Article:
There are numerous examples around the world of offshore airports. Hong Kong’s Chek Lap Kok is possibly the most famous, and Osaka’s Kansai the most infamous, on account of its having sunk, occasioning expensive repair works, which were reflected in its privatisation price tag. Indeed there are several more examples in Asia where at least part of the airport is offshore.
- Another offshore airport proposal has been revealed, this time in Israel, where land-use prescribes against an onshore one;
- Once again Benelux-based companies are behind it, namely elgium’s Dredging Environmental and Marine Engineering NV and Luxembourg’s Jan de Nul Group;
- Tel Aviv’s airport capacity is already inadequate and additional airport capacity such as an offshore project could take up to 15 years to come to fruition;
- A previous proposal was rejected in favour of a military base conversion which is now considered unsuitable for Tel Aviv’s market needs.
Others have been proposed, for example, in the North Sea as a replacement for Amsterdam Schiphol Airport, where noise and other environmental factors are a major issue (“at sea, no-one can hear a jet engine scream?”). Also in the River Thames estuary in London as a replacement for Heathrow. None of those European proposals have come to much yet, nor have any of the occasional proposals for similar infrastructure in North America.
At the end of May 2018, Israel’s head of the national economic council Avi Simhon said Belgium’s Dredging Environmental and Marine Engineering NV and Luxembourg’s Jan de Nul Group had sent representatives to discuss the development of a USD10 billion offshore airport project. The plans have apparently been under consideration for many years, and now, according to Mr Simhon, “We can’t sit around and do nothing while (Tel Aviv’s) Ben Gurion reaches overcapacity”. The project is slated to take 10 to 15 years to complete.
This is not an entirely new idea for Israel. At the turn of the century the government approved schemes to build two offshore islands, something Prime Minister Netanyahu claims he first dreamed up the in 1996. Separately, a scheme was put forward for such an island to house a Palestinian port off the Gaza Strip.
The Low Countries are a frequent source of schemes such as these. It was the Netherlands’ Royal HaskoningDHV which came up with the idea for the Amsterdam Schiphol replacement (which could also have been a replacement for Brussels International Airport). The Dutch have a particular expertise in engineering on and in very low ground and the sea and there is a lack of much spare land to build on there, a country that is heavily populated but which also has a thriving agricultural sector.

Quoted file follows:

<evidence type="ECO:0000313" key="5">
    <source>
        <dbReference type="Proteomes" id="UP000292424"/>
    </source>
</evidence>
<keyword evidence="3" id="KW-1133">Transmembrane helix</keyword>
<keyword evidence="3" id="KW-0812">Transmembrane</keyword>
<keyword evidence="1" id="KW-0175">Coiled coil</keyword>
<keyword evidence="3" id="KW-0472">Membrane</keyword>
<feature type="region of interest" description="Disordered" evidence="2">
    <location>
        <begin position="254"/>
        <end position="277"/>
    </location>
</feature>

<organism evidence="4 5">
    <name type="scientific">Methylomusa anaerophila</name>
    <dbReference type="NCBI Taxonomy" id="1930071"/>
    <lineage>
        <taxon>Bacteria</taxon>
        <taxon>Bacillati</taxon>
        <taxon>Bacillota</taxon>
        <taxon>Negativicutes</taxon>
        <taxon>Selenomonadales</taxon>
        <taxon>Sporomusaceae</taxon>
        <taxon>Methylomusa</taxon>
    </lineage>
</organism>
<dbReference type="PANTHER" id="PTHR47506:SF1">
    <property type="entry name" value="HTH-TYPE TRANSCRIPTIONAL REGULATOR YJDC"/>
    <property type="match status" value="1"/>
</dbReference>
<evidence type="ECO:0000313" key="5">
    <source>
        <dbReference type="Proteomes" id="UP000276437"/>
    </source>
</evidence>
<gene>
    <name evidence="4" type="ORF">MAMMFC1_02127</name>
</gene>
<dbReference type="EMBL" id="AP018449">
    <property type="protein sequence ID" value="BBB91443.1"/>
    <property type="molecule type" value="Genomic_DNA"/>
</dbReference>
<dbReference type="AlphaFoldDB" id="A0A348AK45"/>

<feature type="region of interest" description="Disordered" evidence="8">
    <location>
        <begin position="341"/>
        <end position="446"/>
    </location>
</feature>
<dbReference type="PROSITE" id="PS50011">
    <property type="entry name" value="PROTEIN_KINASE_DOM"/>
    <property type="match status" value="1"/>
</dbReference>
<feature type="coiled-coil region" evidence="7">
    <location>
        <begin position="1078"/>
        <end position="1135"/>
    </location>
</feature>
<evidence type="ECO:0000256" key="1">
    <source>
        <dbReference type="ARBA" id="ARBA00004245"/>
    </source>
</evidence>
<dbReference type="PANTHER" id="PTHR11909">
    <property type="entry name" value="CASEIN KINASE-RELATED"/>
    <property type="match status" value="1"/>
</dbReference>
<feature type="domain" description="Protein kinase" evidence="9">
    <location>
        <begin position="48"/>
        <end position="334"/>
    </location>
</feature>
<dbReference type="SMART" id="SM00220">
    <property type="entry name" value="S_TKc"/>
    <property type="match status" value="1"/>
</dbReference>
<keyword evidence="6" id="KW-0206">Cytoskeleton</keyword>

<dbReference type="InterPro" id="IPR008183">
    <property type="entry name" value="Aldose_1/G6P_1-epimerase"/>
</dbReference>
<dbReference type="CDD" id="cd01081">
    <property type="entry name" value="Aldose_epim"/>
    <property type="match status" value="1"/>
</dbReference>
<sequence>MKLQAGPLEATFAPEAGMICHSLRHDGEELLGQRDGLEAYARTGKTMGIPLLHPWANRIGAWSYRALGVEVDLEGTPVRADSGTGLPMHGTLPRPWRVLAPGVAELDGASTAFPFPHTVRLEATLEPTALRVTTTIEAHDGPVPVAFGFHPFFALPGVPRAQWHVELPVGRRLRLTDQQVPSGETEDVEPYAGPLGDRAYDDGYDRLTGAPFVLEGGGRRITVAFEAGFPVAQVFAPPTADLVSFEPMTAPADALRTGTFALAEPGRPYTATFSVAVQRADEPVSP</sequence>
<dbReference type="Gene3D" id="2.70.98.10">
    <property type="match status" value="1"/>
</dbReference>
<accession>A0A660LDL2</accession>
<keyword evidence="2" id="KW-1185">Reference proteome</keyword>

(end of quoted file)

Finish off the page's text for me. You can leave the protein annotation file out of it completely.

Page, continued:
There are similar issues in Israel, where there is a scarcity of land for infrastructure, especially in the centre of the country. There are plenty of airfields in Israel but only one major international airport (Ben Gurion). The under-construction Eilat Timna Airport in the south of the country, and now set to open in Oct-2018, is intended partly as a reliever airport for Tel Aviv and partly as an inbound tourist airport.
Israel’s economy is growing quickly though, while the population consistently increases its propensity to travel and the Eilat airport will not be able to tackle that issue on its own. Proposals have been made for a second Tel Aviv international airport at a variety of locations including Northern Israel’s Jezreel Valley, a preferred site being the Ramat David Air Base, and at Nevatim in Southern Israel.
Indeed, Ramat has already been “selected” in principle over Nevatim (2014) – on the basis that it has the best infrastructure already in place – when a previous proposal for an artificial island airport was rejected! But Ramat is the only air force base in Northern Israel and would have to revert to the military very quickly in the event of an emergency. The question of funding it also remains unresolved.
Ben Gurion airport is being expanded. According to the CAPA Airport Construction Database, at the end of 2017 the Israel Airports Authority said it would undertake an ILS1.4 billion (USD409.8 million) upgrade and expansion project at that airport in order to support significant expected increases in passenger traffic over the next five years.
Recently, in Mar-2018, a new wing was opened in Terminal 3, while a new runway is also in the offing. However, the airport is struggling to keep pace with demand, which has spiralled since the adoption of an Open Skies agreement with the EU in 2013 which let in low cost carriers. Passenger numbers increased from 14.2 million in that year to an anticipated 24 million in 2018. The capacity was only around 16 million before the recent pier addition.
CHART – While El Al remains the largest carrier the LCCs are slowly increasing their seat market share at Tel Aviv (top) and helping to boost annual traffic levels (bottom) Source: CAPA -Centre for Aiation, OAG and ACI (data: w/c 28-May-2018)